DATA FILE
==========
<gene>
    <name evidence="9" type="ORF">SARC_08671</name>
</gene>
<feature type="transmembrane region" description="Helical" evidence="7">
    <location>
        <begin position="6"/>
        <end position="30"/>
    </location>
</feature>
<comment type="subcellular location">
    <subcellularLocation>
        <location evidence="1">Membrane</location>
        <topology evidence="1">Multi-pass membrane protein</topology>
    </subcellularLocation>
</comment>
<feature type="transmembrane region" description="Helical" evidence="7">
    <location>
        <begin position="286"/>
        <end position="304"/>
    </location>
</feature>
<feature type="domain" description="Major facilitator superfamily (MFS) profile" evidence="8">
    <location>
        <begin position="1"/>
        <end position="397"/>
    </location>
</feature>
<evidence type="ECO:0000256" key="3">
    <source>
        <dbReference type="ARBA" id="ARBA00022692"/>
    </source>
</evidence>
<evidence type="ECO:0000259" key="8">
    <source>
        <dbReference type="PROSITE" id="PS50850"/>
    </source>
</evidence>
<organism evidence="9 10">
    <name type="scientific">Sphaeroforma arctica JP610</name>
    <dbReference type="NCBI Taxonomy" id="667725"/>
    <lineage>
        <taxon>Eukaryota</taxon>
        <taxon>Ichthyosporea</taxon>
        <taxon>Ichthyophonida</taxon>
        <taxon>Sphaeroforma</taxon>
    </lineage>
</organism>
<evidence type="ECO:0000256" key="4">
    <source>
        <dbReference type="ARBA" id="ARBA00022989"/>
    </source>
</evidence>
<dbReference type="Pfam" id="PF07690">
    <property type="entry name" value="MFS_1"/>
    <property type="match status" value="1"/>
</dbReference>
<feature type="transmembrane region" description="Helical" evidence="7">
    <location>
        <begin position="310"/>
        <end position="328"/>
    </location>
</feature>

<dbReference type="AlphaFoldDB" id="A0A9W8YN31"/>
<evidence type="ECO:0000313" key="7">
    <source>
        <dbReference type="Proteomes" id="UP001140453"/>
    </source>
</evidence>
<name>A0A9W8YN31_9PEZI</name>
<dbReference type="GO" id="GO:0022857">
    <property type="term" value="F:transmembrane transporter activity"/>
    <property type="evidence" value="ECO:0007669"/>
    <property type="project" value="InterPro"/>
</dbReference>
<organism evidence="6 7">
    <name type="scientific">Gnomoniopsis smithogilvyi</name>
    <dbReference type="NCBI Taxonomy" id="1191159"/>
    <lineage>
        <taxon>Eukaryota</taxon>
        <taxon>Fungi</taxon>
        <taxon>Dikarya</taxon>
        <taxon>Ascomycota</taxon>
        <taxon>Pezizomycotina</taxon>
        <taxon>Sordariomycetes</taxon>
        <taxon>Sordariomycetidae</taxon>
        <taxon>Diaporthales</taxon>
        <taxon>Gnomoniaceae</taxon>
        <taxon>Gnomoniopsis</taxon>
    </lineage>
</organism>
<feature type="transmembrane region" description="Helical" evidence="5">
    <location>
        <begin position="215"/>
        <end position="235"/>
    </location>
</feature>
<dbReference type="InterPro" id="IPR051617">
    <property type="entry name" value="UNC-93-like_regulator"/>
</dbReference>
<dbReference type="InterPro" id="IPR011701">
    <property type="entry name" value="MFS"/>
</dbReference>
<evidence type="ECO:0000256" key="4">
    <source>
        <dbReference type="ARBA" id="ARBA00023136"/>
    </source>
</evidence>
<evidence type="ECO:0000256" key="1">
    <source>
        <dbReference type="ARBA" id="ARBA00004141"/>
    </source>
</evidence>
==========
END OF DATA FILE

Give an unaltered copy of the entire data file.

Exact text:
<gene>
    <name evidence="9" type="ORF">SARC_08671</name>
</gene>
<feature type="transmembrane region" description="Helical" evidence="7">
    <location>
        <begin position="6"/>
        <end position="30"/>
    </location>
</feature>
<comment type="subcellular location">
    <subcellularLocation>
        <location evidence="1">Membrane</location>
        <topology evidence="1">Multi-pass membrane protein</topology>
    </subcellularLocation>
</comment>
<feature type="transmembrane region" description="Helical" evidence="7">
    <location>
        <begin position="286"/>
        <end position="304"/>
    </location>
</feature>
<feature type="domain" description="Major facilitator superfamily (MFS) profile" evidence="8">
    <location>
        <begin position="1"/>
        <end position="397"/>
    </location>
</feature>
<evidence type="ECO:0000256" key="3">
    <source>
        <dbReference type="ARBA" id="ARBA00022692"/>
    </source>
</evidence>
<evidence type="ECO:0000259" key="8">
    <source>
        <dbReference type="PROSITE" id="PS50850"/>
    </source>
</evidence>
<organism evidence="9 10">
    <name type="scientific">Sphaeroforma arctica JP610</name>
    <dbReference type="NCBI Taxonomy" id="667725"/>
    <lineage>
        <taxon>Eukaryota</taxon>
        <taxon>Ichthyosporea</taxon>
        <taxon>Ichthyophonida</taxon>
        <taxon>Sphaeroforma</taxon>
    </lineage>
</organism>
<evidence type="ECO:0000256" key="4">
    <source>
        <dbReference type="ARBA" id="ARBA00022989"/>
    </source>
</evidence>
<dbReference type="Pfam" id="PF07690">
    <property type="entry name" value="MFS_1"/>
    <property type="match status" value="1"/>
</dbReference>
<feature type="transmembrane region" description="Helical" evidence="7">
    <location>
        <begin position="310"/>
        <end position="328"/>
    </location>
</feature>

<dbReference type="AlphaFoldDB" id="A0A9W8YN31"/>
<evidence type="ECO:0000313" key="7">
    <source>
        <dbReference type="Proteomes" id="UP001140453"/>
    </source>
</evidence>
<name>A0A9W8YN31_9PEZI</name>
<dbReference type="GO" id="GO:0022857">
    <property type="term" value="F:transmembrane transporter activity"/>
    <property type="evidence" value="ECO:0007669"/>
    <property type="project" value="InterPro"/>
</dbReference>
<organism evidence="6 7">
    <name type="scientific">Gnomoniopsis smithogilvyi</name>
    <dbReference type="NCBI Taxonomy" id="1191159"/>
    <lineage>
        <taxon>Eukaryota</taxon>
        <taxon>Fungi</taxon>
        <taxon>Dikarya</taxon>
        <taxon>Ascomycota</taxon>
        <taxon>Pezizomycotina</taxon>
        <taxon>Sordariomycetes</taxon>
        <taxon>Sordariomycetidae</taxon>
        <taxon>Diaporthales</taxon>
        <taxon>Gnomoniaceae</taxon>
        <taxon>Gnomoniopsis</taxon>
    </lineage>
</organism>
<feature type="transmembrane region" description="Helical" evidence="5">
    <location>
        <begin position="215"/>
        <end position="235"/>
    </location>
</feature>
<dbReference type="InterPro" id="IPR051617">
    <property type="entry name" value="UNC-93-like_regulator"/>
</dbReference>
<dbReference type="InterPro" id="IPR011701">
    <property type="entry name" value="MFS"/>
</dbReference>
<evidence type="ECO:0000256" key="4">
    <source>
        <dbReference type="ARBA" id="ARBA00023136"/>
    </source>
</evidence>
<evidence type="ECO:0000256" key="1">
    <source>
        <dbReference type="ARBA" id="ARBA00004141"/>
    </source>
</evidence>